What are smart cities to you?

Christian Mildner of Sylvania Connected Solutions writes about the meaning of Smart Cities.

What are smart cities to you? This is a question that I get asked often and it is a difficult one

to answer because in fact, it can be many things. And which city wants to be dumb, anyways.

Google returns 300+ million search results for this question, so there is no shortage of

answers. If anything, it shows that “smart cities” can mean many different things to people in

different countries and cultures. It will most likely also depend on the context in which the

question is asked, but this gets even more confusing.

From my viewpoint, which I must admit is shaped by my role working for a technology

company in this space, a “smart” city is one that uses different types of devices and existing

data repositories to collect and supply information, which is then used to manage assets and

resources efficiently and effectively. Or in other words, smart cities are about combining

technology and ubiquitous connectivity to harness data and derive insights for better

decision-making.

But most importantly, smart cities are people focused! Making a city smarter is all about

improving people’s experiences of a city so that it better meets their needs.

Following on from this thought, this article introduces a slightly different way of defining

smart cities – that is, by comparison with the human body. Because metaphorically speaking,

human bodies and cities have a lot in common:

In cities, buildings are where the activities take place, where people live and work and

socialise. In the body, this is done by our muscles and skeletal system, which enable us to

move and live and breath.

In cities, we have greenery and parks, which clean the air and provide oxygen. In the body,

this is done by our lungs.

In cities, we have roads that move traffic, people and goods. In the body, that is done by our

arteries.

There are many more comparisons like these, but the point is that what makes our bodies

really “smart” is our 5 senses. We can see, hear, smell, touch and taste to collect information

about our environment. This information is continuously flowing through our nervous

system, a network of nerve cells and fibres, which processes the information and transmits

nerve impulses between parts of our body.

This constant data collection and information processing allows us to continuously adapt to

changing environments – i.e. when it gets cold we start shivering (i.e. our muscles start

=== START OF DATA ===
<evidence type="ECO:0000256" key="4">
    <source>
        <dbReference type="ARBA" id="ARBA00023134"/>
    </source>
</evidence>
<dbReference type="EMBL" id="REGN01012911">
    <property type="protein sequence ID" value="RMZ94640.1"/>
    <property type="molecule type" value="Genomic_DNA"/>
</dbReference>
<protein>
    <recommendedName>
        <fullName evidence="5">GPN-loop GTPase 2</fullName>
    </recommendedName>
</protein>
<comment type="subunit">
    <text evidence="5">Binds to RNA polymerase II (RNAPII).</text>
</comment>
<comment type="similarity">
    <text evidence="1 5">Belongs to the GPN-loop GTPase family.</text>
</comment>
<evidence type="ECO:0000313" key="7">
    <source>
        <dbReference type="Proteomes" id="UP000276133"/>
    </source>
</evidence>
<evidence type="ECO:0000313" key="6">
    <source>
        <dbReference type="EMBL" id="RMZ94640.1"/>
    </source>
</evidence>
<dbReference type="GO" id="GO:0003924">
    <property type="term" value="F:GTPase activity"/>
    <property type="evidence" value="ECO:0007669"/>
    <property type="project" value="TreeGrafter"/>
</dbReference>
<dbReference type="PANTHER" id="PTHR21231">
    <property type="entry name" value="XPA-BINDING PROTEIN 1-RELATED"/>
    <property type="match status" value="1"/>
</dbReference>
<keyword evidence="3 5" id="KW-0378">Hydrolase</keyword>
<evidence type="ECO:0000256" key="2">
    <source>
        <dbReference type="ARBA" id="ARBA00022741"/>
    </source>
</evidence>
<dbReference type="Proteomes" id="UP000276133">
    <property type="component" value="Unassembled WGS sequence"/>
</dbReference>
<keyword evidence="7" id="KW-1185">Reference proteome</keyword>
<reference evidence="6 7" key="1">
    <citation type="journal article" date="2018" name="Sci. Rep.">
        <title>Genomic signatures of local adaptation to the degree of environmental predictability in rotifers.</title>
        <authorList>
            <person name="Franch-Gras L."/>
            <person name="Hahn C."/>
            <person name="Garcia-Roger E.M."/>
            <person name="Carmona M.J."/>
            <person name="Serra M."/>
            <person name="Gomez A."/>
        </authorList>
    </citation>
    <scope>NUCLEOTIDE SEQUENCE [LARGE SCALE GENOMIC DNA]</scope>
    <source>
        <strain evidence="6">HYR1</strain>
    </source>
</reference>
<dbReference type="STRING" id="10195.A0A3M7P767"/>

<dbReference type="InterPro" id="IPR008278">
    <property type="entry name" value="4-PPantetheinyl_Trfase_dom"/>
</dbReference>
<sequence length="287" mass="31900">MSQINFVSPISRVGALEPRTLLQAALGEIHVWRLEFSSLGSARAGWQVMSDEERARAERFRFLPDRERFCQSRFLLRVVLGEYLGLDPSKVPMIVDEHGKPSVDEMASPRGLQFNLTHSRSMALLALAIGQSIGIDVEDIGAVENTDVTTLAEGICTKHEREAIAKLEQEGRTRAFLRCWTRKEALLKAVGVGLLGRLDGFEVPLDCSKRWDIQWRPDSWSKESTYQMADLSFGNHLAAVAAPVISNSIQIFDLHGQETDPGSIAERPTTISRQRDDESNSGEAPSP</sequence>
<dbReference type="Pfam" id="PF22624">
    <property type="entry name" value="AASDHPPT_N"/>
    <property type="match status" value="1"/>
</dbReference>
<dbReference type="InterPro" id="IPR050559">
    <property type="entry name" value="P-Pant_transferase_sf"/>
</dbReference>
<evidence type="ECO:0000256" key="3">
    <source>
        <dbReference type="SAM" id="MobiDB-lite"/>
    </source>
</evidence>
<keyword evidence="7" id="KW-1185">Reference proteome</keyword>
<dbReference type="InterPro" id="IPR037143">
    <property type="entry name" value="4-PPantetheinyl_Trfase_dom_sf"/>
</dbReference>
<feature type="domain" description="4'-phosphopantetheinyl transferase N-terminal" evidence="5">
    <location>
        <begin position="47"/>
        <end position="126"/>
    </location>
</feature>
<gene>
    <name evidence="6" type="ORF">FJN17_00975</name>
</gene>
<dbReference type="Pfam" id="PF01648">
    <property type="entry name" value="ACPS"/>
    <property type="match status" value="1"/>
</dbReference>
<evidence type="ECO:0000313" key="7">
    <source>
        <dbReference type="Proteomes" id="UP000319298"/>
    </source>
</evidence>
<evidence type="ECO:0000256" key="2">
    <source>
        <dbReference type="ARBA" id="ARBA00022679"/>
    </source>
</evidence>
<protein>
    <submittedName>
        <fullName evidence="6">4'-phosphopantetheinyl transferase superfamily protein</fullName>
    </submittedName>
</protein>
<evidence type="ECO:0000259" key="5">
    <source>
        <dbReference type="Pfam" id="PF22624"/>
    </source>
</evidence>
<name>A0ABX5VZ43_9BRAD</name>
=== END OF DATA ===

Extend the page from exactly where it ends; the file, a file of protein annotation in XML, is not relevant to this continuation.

twitching to produce heat) and when we get hot we start sweating (i.e. our body tries to cool

us down). We sneeze when dust enters our nose and there are lots of other examples where

our senses trigger meaningful actions, reactively and proactively. And a lot of these things are

in fact triggered subconsciously and are driven by our body’s “operating system” rather than

a well-defined thought and decision-making process in our brains.

Circling back to a “smart” city and my earlier interpretation of the term, this sensing is done

by a network of electronic sensors collecting different types of data from a variety of sources,

which is then transmitted through networks and combined and processed in platforms and

applications, providing actionable information. Adding to this, data can be pulled into the

same platforms and applications from other external sources, e.g. social networks, apps or

existing data repositories like public transport or healthcare records.

This data in combination with the right applications and systems allows cities to adapt to

changing circumstances in real time, like our bodies, either through automated

(subconscious) or “human” (conscious) decision-making. If set up properly, such systems

will also allow cities to learn continuously from their past inputs, actions and outcomes and to

improve the way they interpret information.

Importantly, no process, system and application should work in isolation. In our bodies, the

nervous system combines the data input from all 5 senses continuously in real time and

overlays past experiences when interpreting information and making decisions about how to

act, e.g. whether to feel cold or hot, shiver or sweat, or better not touch a hot item because we

have learned that it causes injury and pain.    

And I think that this is the ultimate goal and definition of a smart city: A city that collects and

combines relevant data and knowledge and applies well-designed interpretation processes in

a never-ending, self-reinforcing feedback loop that continuously grows and improves - just

like our bodies do when we interpret and act on information provided by our senses.

Hari KotrotsiosComment